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A Publication of WTVP

Peoria city government, like other units of local government, is towards the end of the food chain in terms of realizing the positive ripple effects of a slowly recovering economy. For this reason, it is imperative for those of us entrusted with leadership positions to find “better ways of doing business” in order to live within our relatively tepid revenue outlook and steady demands for more municipal services—and the overhead that accompanies these services, such as escalating pension and health benefit costs.

Even before my second term as mayor, I had searched for policy and operational options different from the “old” way of running municipal government. There are a number of initiatives underway to fundamentally change the way we do business in policy, structural, managerial and physical terms. If these initiatives produce the benefits I have observed in governments elsewhere—and in businesses—we should be able to successfully navigate the still-rough economic waters with stability, affordable costs and confidence.

From the policy perspective—that is, the overall directional guidance provided by the City Council—the initiatives we have underway include “Strategic Planning and Leadership” (What are the best policy pathways—our vision and goals—for Peoria?), and a “Core Services” review (What products and services do we want to provide—and can afford—in the future?).

The “Strategic Planning and Leadership” initiative is underway with the assistance of municipal consultant Lyle Sumek, who helped guide the Peoria County Board to a clearer understanding of achievable policy goals. Closely allied to this is the “Core Services” review, led by Caterpillar strategic planning expert Tim Cunningham and a group of volunteers representing small business and labor. I asked for this core analysis during my State of the City address this year. A central policy question for the City Council is: “What are the critical products and services expected of an urban community such as Peoria?” Mr. Cunningham’s group evaluation will help provide answers.

The findings of the policy initiatives will fold nicely into the second set of efforts to improve our efficiency and effectiveness—the structural framework. For several years, the City Council has recognized the need to reconfigure the administrative organization in order to become a leaner and more affordable city government. And of course, with consensus on what are in fact our “core services,” reorganization can proceed within a template of transparency and agreed-upon vision of what we want to be as the central local governmental entity in the Tri-County Area.

The “managerial” dimensions of our initiatives to determine and implement the city government most responsive to citizen expectations rest upon the findings and conclusions of three efforts: Peoria Area Shared Services (PASS) Forward, led by retired Caterpillar executive Doug Crew; the City-County Intergovernmental Communications Ad-Hoc committee, chaired by Councilman Bill Spears; and a high-profile project of Police Chief Steve Settingsgaard and Sheriff Mike McCoy to identify possible areas of law enforcement amalgamation of (some) services.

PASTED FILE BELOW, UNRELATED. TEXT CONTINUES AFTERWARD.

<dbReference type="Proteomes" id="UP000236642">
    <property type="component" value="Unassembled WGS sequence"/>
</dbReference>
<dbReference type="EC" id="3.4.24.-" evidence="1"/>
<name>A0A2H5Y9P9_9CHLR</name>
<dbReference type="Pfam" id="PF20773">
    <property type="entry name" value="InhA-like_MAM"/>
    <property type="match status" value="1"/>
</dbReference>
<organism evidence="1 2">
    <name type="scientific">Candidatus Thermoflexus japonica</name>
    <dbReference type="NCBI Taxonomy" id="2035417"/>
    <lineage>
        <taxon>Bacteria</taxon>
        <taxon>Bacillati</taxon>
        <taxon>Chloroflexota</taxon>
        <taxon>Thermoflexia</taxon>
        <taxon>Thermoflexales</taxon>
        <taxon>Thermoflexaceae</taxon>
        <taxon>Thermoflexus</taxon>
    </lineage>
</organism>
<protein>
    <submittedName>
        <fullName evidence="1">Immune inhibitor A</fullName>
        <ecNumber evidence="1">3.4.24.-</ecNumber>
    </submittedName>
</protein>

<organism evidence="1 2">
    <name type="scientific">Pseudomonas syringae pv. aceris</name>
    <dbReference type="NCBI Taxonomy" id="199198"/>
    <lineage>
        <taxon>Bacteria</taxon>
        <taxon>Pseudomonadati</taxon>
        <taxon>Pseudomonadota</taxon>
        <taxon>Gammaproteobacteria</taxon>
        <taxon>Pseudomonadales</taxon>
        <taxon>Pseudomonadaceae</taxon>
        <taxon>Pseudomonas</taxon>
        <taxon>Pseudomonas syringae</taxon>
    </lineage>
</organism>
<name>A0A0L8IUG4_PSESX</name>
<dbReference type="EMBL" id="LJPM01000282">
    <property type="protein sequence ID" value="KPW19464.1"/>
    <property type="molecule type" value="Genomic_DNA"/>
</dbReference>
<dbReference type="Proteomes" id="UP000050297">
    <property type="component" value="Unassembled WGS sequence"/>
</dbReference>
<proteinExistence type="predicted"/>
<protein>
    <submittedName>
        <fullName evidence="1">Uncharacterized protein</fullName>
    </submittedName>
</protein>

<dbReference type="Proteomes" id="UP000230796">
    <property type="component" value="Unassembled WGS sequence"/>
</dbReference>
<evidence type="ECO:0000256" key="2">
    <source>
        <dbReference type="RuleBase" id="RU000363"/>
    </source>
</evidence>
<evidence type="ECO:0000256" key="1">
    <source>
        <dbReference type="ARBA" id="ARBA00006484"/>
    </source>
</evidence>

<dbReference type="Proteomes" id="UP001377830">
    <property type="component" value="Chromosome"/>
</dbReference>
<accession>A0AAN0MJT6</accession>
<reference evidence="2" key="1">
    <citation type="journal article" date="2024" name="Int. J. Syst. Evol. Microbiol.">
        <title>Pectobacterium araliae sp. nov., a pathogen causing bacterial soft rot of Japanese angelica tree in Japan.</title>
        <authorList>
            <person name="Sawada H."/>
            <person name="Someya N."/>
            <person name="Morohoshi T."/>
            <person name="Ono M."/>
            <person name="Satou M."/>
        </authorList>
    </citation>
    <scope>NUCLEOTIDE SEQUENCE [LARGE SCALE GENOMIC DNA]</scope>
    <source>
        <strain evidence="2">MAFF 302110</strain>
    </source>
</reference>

The common denominator of these three activities is the tax-paying public who support both the city and county governments. If we can, in fact, achieve operational efficiency and cost-effectiveness by merging, melding or sharing some city and county services, we are providing the taxpayers the ultimate “bang” for their buck…and in the process, our city manager and his team will be able to manage within a clearer environment of what is expected, what is affordable, and ultimately, what is most effective.

The final, and in many ways, most important ingredient in our initiatives is the recently approved comprehensive plan and future land use map. This is the tangible blueprint of our vision as an urban community. I can’t say enough about the outstanding work of the Planning Commission and our Planning and Growth Management Department in leading and completing this four-year-plus project. Commission Chairman Ray Lees and Planning Director Pat Landes and their teams deserve to take a bow for a job very well done.

We are beginning a new era in Peoria city government. The recruitment of an experienced and accomplished city manager and the swearing in of new council members offer a generational opportunity to make ourselves the best we can be for the benefit of the citizens and taxpayers of Peoria. I cannot predict the outcome of our various initiatives, but it is fair to say that the serious review and revamping of our policy, structural, managerial and physical foundations promote the public good and advance commonly held expectations for higher quality of life, all within the vision of a growing and vibrant community. iBi

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